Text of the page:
Molecule links aging and inflammation

     
   

Inflammation in the body is most often thought of as a healthy defense against an invading bacteria or virus. But inflammation can also occur separately from outright infection, and scientists know that as people age, constant low-level inflammation of many organs becomes more common and is thought to contribute to many chronic diseases.

A team of scientists led by Vishwa Deep Dixit, D.V.M., Ph.D., professor of comparative medicine and immunobiology at the School of Medicine, has found a new piece of this puzzle: a molecule that controls this age-related inflammation. The protein, NLRP3, was already known to be linked to unusual types of inflammation: that associated with obesity and diabetes, for example.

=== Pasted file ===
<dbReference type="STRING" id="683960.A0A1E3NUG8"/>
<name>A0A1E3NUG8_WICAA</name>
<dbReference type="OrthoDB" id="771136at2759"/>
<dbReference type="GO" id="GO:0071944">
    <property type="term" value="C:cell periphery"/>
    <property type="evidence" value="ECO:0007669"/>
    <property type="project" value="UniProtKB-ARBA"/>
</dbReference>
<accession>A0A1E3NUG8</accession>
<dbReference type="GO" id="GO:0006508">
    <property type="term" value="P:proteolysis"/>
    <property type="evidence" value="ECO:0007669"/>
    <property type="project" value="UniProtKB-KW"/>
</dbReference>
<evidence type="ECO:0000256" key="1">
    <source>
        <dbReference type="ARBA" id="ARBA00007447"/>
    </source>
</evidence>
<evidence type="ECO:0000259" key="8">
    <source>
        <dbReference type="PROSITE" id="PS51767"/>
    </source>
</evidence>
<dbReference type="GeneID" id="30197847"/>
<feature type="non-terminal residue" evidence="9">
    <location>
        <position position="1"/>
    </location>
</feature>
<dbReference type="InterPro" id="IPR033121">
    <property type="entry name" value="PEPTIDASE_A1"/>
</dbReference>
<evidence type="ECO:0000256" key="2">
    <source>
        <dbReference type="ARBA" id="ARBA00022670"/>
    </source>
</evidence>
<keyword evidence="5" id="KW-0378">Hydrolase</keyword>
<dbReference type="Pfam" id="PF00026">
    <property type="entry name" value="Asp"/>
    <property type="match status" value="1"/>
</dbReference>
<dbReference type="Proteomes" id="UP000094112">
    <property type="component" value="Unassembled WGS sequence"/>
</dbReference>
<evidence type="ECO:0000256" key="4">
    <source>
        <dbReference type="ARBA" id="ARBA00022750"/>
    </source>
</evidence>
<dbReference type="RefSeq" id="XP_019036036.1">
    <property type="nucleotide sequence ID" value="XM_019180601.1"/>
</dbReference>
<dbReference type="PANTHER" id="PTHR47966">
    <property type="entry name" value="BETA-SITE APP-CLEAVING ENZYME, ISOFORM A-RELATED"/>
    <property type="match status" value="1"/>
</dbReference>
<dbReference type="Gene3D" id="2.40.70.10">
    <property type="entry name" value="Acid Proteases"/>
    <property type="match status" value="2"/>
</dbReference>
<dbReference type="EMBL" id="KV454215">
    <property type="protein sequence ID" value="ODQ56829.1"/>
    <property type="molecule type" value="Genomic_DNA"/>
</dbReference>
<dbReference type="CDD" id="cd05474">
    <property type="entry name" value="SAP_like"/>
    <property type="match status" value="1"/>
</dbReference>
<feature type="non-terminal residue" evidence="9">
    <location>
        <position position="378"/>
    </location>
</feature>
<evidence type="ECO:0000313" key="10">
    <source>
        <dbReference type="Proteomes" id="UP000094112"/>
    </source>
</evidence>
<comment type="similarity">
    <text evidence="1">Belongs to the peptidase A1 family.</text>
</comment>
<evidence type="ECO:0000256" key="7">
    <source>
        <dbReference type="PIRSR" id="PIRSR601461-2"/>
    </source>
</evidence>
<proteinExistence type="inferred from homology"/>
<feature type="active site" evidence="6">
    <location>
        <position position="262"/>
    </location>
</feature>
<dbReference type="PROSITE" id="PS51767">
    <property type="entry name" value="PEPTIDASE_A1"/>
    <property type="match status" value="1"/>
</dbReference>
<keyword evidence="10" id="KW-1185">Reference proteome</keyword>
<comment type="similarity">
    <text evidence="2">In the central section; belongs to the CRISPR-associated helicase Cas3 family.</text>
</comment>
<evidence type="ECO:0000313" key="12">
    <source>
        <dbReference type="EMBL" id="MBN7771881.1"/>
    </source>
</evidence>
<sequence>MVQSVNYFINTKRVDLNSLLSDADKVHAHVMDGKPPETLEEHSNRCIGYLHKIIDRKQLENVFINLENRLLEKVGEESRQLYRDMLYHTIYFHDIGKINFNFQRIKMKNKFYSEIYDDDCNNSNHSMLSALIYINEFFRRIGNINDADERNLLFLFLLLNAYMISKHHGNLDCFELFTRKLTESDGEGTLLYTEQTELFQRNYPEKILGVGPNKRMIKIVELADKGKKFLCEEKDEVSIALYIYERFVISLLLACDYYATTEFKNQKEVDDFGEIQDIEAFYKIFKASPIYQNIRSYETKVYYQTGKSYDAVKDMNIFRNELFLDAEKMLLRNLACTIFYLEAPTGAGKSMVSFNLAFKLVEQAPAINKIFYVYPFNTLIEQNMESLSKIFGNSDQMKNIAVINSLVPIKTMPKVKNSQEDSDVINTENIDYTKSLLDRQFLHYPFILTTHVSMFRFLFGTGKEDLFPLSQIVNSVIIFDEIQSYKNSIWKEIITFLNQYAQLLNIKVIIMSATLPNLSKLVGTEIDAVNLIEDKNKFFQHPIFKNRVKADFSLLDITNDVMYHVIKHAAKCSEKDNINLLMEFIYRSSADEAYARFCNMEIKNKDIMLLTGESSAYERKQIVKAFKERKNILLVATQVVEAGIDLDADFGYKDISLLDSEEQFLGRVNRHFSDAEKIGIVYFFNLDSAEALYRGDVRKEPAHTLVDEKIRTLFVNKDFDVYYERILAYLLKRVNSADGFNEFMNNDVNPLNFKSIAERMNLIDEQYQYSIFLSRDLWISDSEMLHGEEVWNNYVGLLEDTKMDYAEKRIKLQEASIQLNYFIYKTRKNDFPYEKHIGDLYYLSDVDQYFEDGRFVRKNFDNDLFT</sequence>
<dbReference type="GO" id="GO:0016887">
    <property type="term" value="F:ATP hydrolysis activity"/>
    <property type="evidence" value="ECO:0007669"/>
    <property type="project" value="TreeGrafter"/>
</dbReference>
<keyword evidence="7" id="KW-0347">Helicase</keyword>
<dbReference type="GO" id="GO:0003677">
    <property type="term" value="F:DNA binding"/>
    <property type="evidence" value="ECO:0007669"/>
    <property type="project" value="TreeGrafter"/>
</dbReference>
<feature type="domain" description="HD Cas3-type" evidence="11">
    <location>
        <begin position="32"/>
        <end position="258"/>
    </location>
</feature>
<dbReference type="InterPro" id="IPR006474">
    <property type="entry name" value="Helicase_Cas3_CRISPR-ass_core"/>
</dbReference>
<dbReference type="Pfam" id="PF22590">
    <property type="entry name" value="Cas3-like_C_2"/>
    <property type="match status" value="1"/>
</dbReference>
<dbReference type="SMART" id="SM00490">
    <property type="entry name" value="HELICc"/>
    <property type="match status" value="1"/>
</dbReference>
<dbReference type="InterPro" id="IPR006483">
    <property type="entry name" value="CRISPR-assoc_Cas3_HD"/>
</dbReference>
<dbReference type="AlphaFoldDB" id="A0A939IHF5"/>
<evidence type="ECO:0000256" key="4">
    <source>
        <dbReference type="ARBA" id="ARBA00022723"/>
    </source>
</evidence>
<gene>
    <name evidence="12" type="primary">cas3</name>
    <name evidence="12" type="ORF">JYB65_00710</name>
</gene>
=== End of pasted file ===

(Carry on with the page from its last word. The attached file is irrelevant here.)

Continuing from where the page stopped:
Dixit’s team reported October 1 in Cell Metabolism that removing the NLRP3 protein in mice prevented many physiological changes that typically accompany aging, including changes to the immune system, eyes, bones, metabolism, and brain cells. Mice without NLRP3, they found, had a longer “healthspan”—the portion of a lifespan free of serious illness.

The study is the first to show that inflammation is causally linked to functional decline in aging and suggests that drugs altering NLRP3 in humans may extend healthspans.


 

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